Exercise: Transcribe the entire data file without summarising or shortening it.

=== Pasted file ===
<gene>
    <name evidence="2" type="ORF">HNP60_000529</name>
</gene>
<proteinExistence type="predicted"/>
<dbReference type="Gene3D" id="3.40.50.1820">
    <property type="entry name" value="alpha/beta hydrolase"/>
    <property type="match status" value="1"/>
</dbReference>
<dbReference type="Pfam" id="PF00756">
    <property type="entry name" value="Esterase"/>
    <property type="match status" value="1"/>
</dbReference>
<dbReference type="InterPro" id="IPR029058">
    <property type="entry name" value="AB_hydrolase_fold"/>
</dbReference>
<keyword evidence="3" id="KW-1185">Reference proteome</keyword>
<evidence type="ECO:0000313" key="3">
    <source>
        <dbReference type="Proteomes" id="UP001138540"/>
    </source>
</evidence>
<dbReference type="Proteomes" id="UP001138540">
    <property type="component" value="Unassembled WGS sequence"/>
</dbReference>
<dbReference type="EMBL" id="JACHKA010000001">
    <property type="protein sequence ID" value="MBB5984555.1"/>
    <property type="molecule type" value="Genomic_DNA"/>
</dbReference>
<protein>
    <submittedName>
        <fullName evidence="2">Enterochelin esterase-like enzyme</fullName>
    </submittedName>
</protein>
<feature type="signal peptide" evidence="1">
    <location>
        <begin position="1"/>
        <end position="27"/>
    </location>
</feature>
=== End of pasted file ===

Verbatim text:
<gene>
    <name evidence="2" type="ORF">HNP60_000529</name>
</gene>
<proteinExistence type="predicted"/>
<dbReference type="Gene3D" id="3.40.50.1820">
    <property type="entry name" value="alpha/beta hydrolase"/>
    <property type="match status" value="1"/>
</dbReference>
<dbReference type="Pfam" id="PF00756">
    <property type="entry name" value="Esterase"/>
    <property type="match status" value="1"/>
</dbReference>
<dbReference type="InterPro" id="IPR029058">
    <property type="entry name" value="AB_hydrolase_fold"/>
</dbReference>
<keyword evidence="3" id="KW-1185">Reference proteome</keyword>
<evidence type="ECO:0000313" key="3">
    <source>
        <dbReference type="Proteomes" id="UP001138540"/>
    </source>
</evidence>
<dbReference type="Proteomes" id="UP001138540">
    <property type="component" value="Unassembled WGS sequence"/>
</dbReference>
<dbReference type="EMBL" id="JACHKA010000001">
    <property type="protein sequence ID" value="MBB5984555.1"/>
    <property type="molecule type" value="Genomic_DNA"/>
</dbReference>
<protein>
    <submittedName>
        <fullName evidence="2">Enterochelin esterase-like enzyme</fullName>
    </submittedName>
</protein>
<feature type="signal peptide" evidence="1">
    <location>
        <begin position="1"/>
        <end position="27"/>
    </location>
</feature>